With all this in mind, I was expecting a lot from this book – particularly with the foreword by Spencer Wells, head of the genographic project. On the whole, it didn’t disappoint. (As long as you can ignore the glaring reference to Christchurch being New Zealand’s national capital, that is. I expect better from you, National Geographic!)
Geographic error aside, this offers a look into one person’s genetic heritage – with the understanding that many of us will have similar genes (at least, if you’re descended from Northern European / British stock). From Tanzania to Lebanon to Uzbekistan to Spain to his home in Virginia, Webster explores the commonalities of human existence, and how the race spread around the globe.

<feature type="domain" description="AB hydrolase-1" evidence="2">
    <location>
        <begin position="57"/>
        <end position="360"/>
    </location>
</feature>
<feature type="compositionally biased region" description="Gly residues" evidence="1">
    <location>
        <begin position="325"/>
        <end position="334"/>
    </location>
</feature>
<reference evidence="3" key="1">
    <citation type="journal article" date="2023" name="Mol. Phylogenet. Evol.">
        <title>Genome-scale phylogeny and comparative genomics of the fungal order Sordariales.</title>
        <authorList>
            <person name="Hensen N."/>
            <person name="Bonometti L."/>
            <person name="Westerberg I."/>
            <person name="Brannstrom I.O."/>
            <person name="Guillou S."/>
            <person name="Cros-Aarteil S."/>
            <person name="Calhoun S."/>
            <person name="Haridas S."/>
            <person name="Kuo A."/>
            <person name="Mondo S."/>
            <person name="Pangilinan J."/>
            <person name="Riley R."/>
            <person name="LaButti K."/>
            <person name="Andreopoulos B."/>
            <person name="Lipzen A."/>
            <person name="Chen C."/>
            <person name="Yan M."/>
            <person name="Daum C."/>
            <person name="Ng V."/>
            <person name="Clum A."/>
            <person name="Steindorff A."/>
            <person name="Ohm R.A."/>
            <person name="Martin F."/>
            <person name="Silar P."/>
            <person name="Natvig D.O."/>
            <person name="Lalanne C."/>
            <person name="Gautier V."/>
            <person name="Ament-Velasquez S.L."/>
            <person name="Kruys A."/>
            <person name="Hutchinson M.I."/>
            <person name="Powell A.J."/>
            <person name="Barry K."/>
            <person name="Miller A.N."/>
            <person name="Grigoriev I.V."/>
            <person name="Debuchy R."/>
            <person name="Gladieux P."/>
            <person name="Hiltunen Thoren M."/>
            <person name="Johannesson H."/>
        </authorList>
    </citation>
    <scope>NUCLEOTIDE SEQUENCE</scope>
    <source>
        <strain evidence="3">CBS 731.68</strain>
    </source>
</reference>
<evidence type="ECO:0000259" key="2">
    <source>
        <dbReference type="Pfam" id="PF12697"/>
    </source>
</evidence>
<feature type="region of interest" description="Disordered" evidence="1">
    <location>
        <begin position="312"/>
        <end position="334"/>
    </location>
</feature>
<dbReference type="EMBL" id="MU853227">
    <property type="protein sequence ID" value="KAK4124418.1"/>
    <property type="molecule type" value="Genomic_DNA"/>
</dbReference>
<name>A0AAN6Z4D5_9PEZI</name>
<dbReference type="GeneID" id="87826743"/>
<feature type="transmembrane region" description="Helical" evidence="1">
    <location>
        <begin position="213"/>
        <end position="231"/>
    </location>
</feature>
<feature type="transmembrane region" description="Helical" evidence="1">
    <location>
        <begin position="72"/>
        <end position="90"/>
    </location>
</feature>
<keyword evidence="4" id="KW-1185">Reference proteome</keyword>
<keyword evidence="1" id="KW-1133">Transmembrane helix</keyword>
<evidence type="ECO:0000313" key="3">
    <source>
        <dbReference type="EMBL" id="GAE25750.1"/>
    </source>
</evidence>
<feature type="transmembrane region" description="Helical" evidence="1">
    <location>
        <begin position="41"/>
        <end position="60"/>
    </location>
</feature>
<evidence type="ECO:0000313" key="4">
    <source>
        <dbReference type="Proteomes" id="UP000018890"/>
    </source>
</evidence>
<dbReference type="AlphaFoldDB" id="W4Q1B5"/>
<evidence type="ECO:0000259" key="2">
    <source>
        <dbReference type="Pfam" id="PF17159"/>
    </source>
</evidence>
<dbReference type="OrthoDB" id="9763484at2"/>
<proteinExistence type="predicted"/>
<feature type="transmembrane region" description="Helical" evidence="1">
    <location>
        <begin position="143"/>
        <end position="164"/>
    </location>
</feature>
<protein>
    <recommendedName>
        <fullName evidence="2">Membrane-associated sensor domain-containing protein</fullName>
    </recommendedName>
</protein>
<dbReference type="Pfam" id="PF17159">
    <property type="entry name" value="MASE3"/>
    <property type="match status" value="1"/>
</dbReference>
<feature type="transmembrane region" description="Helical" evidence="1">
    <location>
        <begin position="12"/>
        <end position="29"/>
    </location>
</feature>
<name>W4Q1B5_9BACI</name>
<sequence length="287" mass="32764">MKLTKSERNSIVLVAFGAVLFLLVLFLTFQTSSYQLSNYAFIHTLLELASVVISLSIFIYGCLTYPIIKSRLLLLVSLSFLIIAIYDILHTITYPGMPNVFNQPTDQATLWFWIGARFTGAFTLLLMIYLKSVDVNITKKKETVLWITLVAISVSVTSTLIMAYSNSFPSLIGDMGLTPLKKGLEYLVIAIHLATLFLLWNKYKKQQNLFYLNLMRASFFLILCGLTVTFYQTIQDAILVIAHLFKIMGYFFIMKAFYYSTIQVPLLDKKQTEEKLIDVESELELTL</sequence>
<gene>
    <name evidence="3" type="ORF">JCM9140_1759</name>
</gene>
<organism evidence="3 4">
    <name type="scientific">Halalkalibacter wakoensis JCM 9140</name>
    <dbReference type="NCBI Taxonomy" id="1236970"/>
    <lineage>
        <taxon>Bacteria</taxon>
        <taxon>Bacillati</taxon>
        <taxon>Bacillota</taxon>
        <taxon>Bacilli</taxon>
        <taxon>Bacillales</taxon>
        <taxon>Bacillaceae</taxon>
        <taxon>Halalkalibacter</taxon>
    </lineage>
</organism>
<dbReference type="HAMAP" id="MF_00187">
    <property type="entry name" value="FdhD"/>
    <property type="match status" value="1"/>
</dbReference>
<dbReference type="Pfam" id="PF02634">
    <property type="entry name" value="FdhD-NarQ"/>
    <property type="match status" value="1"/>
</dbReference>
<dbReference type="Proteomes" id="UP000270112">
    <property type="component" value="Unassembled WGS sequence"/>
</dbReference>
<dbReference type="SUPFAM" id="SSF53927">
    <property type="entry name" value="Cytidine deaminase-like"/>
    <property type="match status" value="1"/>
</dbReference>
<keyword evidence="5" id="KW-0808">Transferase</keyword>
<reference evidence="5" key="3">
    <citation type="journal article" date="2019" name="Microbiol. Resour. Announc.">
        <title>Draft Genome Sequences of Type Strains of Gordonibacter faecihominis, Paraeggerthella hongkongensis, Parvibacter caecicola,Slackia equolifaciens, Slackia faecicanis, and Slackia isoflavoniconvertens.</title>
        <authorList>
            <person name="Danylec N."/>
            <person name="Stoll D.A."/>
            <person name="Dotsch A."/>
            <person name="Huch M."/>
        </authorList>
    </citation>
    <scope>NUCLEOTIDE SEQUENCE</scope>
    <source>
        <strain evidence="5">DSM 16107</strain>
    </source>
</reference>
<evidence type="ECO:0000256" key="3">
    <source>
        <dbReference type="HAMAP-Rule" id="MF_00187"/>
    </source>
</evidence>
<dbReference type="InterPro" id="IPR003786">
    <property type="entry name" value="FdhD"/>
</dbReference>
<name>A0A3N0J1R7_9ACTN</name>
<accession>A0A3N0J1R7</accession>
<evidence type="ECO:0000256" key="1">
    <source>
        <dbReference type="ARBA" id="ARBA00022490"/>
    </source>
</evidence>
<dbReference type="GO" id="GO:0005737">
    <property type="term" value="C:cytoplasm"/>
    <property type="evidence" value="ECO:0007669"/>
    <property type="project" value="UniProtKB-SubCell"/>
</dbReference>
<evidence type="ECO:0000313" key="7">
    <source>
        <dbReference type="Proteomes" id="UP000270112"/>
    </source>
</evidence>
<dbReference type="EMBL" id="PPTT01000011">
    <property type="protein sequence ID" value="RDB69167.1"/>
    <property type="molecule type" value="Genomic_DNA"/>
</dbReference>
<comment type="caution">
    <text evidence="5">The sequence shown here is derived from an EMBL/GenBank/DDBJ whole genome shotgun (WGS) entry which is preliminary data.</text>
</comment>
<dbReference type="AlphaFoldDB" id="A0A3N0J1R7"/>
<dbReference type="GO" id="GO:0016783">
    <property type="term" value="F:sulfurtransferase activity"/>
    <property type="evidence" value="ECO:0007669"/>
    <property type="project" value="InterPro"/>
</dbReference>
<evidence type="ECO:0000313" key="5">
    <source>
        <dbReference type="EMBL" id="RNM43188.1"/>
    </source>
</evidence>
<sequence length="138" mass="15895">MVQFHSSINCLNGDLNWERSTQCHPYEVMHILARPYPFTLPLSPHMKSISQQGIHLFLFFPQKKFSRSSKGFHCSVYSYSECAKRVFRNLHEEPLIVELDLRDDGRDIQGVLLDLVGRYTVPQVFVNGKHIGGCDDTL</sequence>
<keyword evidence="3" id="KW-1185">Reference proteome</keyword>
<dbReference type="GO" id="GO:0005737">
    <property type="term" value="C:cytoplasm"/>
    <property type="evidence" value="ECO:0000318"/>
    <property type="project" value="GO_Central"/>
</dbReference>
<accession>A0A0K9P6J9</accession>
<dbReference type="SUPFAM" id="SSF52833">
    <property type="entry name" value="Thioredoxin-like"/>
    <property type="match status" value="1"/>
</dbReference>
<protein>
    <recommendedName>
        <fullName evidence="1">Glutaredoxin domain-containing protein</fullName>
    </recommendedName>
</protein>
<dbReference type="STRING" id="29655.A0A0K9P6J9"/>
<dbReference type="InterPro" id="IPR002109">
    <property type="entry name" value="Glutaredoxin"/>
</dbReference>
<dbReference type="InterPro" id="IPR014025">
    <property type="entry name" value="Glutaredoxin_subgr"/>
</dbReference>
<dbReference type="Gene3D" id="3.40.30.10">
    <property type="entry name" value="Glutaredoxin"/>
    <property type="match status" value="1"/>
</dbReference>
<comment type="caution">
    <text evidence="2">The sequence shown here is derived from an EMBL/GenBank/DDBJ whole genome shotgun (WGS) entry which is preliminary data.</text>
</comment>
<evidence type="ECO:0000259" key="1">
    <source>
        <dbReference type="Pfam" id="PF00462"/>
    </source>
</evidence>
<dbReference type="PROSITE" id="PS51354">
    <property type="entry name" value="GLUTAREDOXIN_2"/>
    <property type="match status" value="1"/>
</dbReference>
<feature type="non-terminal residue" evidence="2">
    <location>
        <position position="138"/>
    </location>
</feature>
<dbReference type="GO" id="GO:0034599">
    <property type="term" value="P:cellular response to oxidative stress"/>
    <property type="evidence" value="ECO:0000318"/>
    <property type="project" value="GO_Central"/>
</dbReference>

By the end of the journey you, like me, might have been seduced by the apparent simplicity and joy found in the lives of the Hadzabe in Tanzania. You might also be worried about our future. Or maybe, reassured by Webster’s argument – quite sanguine about it. What I can say is that I’m desperate to visit the Guggenheim in Bilbao, but not too sure about their house specialty dessert (I’m not an eating-with-your-hands sort of gal).
Some other intriguing titles you might like are:
- The seven daughters of Eve by Bryan Sykes.
- The journey of man by Spencer Wells.
- Homo mysterious by David Barash.
- The first human by Ann Gibbons.